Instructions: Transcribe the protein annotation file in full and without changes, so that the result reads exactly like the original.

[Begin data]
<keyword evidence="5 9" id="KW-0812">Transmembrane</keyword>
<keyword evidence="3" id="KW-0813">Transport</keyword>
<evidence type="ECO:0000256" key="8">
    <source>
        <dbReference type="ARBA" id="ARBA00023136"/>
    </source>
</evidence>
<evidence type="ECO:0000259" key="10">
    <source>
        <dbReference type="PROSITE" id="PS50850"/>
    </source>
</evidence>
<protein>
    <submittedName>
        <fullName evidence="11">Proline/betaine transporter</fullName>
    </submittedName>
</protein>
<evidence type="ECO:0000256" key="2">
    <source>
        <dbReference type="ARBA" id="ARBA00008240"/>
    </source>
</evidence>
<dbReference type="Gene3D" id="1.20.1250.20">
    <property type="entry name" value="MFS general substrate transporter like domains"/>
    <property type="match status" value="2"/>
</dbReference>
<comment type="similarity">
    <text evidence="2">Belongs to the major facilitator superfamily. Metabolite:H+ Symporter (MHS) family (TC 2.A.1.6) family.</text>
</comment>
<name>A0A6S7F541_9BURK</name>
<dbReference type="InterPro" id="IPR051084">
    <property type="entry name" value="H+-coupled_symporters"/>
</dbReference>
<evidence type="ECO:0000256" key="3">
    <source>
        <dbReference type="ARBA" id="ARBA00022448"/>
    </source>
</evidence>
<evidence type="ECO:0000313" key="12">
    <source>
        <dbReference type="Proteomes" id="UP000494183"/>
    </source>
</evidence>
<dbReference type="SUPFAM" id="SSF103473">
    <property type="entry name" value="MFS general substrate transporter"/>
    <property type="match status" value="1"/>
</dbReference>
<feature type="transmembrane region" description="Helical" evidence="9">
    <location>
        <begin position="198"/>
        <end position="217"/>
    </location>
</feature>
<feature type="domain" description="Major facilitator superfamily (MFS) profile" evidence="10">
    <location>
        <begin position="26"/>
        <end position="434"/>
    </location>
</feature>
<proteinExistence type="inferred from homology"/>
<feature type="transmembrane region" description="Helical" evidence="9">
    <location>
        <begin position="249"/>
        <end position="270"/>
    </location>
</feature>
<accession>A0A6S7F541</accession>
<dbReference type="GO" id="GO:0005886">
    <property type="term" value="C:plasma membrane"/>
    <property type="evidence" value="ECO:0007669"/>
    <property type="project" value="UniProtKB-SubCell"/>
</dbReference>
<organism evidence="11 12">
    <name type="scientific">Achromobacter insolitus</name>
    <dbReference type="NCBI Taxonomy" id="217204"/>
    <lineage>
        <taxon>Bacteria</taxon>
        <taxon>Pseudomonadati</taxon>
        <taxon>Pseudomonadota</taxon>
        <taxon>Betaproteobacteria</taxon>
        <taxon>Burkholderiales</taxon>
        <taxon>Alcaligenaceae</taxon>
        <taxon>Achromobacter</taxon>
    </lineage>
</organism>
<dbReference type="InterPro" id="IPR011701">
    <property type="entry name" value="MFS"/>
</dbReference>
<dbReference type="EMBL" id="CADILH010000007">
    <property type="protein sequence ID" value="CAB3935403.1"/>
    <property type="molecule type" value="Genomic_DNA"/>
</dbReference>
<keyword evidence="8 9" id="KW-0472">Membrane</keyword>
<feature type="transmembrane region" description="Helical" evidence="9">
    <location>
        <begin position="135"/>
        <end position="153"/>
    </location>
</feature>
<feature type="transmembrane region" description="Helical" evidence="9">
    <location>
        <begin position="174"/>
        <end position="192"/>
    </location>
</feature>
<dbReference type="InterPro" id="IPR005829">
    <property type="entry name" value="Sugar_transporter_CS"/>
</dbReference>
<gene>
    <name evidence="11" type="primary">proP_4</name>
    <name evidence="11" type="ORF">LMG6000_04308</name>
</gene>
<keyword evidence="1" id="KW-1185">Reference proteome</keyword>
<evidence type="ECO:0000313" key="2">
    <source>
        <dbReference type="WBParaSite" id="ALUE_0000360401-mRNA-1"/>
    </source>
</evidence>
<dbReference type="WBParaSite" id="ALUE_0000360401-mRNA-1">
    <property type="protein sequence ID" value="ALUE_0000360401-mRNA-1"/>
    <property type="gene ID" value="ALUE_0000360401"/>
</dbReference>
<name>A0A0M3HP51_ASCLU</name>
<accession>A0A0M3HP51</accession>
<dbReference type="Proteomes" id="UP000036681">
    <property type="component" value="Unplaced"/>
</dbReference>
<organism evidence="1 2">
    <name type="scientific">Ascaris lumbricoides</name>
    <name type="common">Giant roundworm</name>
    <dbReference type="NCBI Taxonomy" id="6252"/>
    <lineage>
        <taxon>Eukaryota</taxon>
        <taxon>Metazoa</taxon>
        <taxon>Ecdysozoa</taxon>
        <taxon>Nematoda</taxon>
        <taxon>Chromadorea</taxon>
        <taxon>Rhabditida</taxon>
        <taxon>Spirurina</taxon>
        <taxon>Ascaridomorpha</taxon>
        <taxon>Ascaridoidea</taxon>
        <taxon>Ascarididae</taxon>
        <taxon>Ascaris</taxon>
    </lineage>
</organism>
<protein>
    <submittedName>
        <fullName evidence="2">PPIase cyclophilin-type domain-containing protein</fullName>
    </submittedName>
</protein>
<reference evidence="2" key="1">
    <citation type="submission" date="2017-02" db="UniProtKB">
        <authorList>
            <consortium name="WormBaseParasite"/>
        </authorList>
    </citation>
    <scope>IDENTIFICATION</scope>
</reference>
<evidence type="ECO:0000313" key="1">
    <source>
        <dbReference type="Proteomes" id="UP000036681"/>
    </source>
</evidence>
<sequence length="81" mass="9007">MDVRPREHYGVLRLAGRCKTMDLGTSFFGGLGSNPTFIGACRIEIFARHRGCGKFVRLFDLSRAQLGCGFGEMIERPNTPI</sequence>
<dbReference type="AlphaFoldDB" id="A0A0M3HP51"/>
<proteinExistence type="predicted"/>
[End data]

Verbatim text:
<keyword evidence="5 9" id="KW-0812">Transmembrane</keyword>
<keyword evidence="3" id="KW-0813">Transport</keyword>
<evidence type="ECO:0000256" key="8">
    <source>
        <dbReference type="ARBA" id="ARBA00023136"/>
    </source>
</evidence>
<evidence type="ECO:0000259" key="10">
    <source>
        <dbReference type="PROSITE" id="PS50850"/>
    </source>
</evidence>
<protein>
    <submittedName>
        <fullName evidence="11">Proline/betaine transporter</fullName>
    </submittedName>
</protein>
<evidence type="ECO:0000256" key="2">
    <source>
        <dbReference type="ARBA" id="ARBA00008240"/>
    </source>
</evidence>
<dbReference type="Gene3D" id="1.20.1250.20">
    <property type="entry name" value="MFS general substrate transporter like domains"/>
    <property type="match status" value="2"/>
</dbReference>
<comment type="similarity">
    <text evidence="2">Belongs to the major facilitator superfamily. Metabolite:H+ Symporter (MHS) family (TC 2.A.1.6) family.</text>
</comment>
<name>A0A6S7F541_9BURK</name>
<dbReference type="InterPro" id="IPR051084">
    <property type="entry name" value="H+-coupled_symporters"/>
</dbReference>
<evidence type="ECO:0000256" key="3">
    <source>
        <dbReference type="ARBA" id="ARBA00022448"/>
    </source>
</evidence>
<evidence type="ECO:0000313" key="12">
    <source>
        <dbReference type="Proteomes" id="UP000494183"/>
    </source>
</evidence>
<dbReference type="SUPFAM" id="SSF103473">
    <property type="entry name" value="MFS general substrate transporter"/>
    <property type="match status" value="1"/>
</dbReference>
<feature type="transmembrane region" description="Helical" evidence="9">
    <location>
        <begin position="198"/>
        <end position="217"/>
    </location>
</feature>
<feature type="domain" description="Major facilitator superfamily (MFS) profile" evidence="10">
    <location>
        <begin position="26"/>
        <end position="434"/>
    </location>
</feature>
<proteinExistence type="inferred from homology"/>
<feature type="transmembrane region" description="Helical" evidence="9">
    <location>
        <begin position="249"/>
        <end position="270"/>
    </location>
</feature>
<accession>A0A6S7F541</accession>
<dbReference type="GO" id="GO:0005886">
    <property type="term" value="C:plasma membrane"/>
    <property type="evidence" value="ECO:0007669"/>
    <property type="project" value="UniProtKB-SubCell"/>
</dbReference>
<organism evidence="11 12">
    <name type="scientific">Achromobacter insolitus</name>
    <dbReference type="NCBI Taxonomy" id="217204"/>
    <lineage>
        <taxon>Bacteria</taxon>
        <taxon>Pseudomonadati</taxon>
        <taxon>Pseudomonadota</taxon>
        <taxon>Betaproteobacteria</taxon>
        <taxon>Burkholderiales</taxon>
        <taxon>Alcaligenaceae</taxon>
        <taxon>Achromobacter</taxon>
    </lineage>
</organism>
<dbReference type="InterPro" id="IPR011701">
    <property type="entry name" value="MFS"/>
</dbReference>
<dbReference type="EMBL" id="CADILH010000007">
    <property type="protein sequence ID" value="CAB3935403.1"/>
    <property type="molecule type" value="Genomic_DNA"/>
</dbReference>
<keyword evidence="8 9" id="KW-0472">Membrane</keyword>
<feature type="transmembrane region" description="Helical" evidence="9">
    <location>
        <begin position="135"/>
        <end position="153"/>
    </location>
</feature>
<feature type="transmembrane region" description="Helical" evidence="9">
    <location>
        <begin position="174"/>
        <end position="192"/>
    </location>
</feature>
<dbReference type="InterPro" id="IPR005829">
    <property type="entry name" value="Sugar_transporter_CS"/>
</dbReference>
<gene>
    <name evidence="11" type="primary">proP_4</name>
    <name evidence="11" type="ORF">LMG6000_04308</name>
</gene>
<keyword evidence="1" id="KW-1185">Reference proteome</keyword>
<evidence type="ECO:0000313" key="2">
    <source>
        <dbReference type="WBParaSite" id="ALUE_0000360401-mRNA-1"/>
    </source>
</evidence>
<dbReference type="WBParaSite" id="ALUE_0000360401-mRNA-1">
    <property type="protein sequence ID" value="ALUE_0000360401-mRNA-1"/>
    <property type="gene ID" value="ALUE_0000360401"/>
</dbReference>
<name>A0A0M3HP51_ASCLU</name>
<accession>A0A0M3HP51</accession>
<dbReference type="Proteomes" id="UP000036681">
    <property type="component" value="Unplaced"/>
</dbReference>
<organism evidence="1 2">
    <name type="scientific">Ascaris lumbricoides</name>
    <name type="common">Giant roundworm</name>
    <dbReference type="NCBI Taxonomy" id="6252"/>
    <lineage>
        <taxon>Eukaryota</taxon>
        <taxon>Metazoa</taxon>
        <taxon>Ecdysozoa</taxon>
        <taxon>Nematoda</taxon>
        <taxon>Chromadorea</taxon>
        <taxon>Rhabditida</taxon>
        <taxon>Spirurina</taxon>
        <taxon>Ascaridomorpha</taxon>
        <taxon>Ascaridoidea</taxon>
        <taxon>Ascarididae</taxon>
        <taxon>Ascaris</taxon>
    </lineage>
</organism>
<protein>
    <submittedName>
        <fullName evidence="2">PPIase cyclophilin-type domain-containing protein</fullName>
    </submittedName>
</protein>
<reference evidence="2" key="1">
    <citation type="submission" date="2017-02" db="UniProtKB">
        <authorList>
            <consortium name="WormBaseParasite"/>
        </authorList>
    </citation>
    <scope>IDENTIFICATION</scope>
</reference>
<evidence type="ECO:0000313" key="1">
    <source>
        <dbReference type="Proteomes" id="UP000036681"/>
    </source>
</evidence>
<sequence length="81" mass="9007">MDVRPREHYGVLRLAGRCKTMDLGTSFFGGLGSNPTFIGACRIEIFARHRGCGKFVRLFDLSRAQLGCGFGEMIERPNTPI</sequence>
<dbReference type="AlphaFoldDB" id="A0A0M3HP51"/>
<proteinExistence type="predicted"/>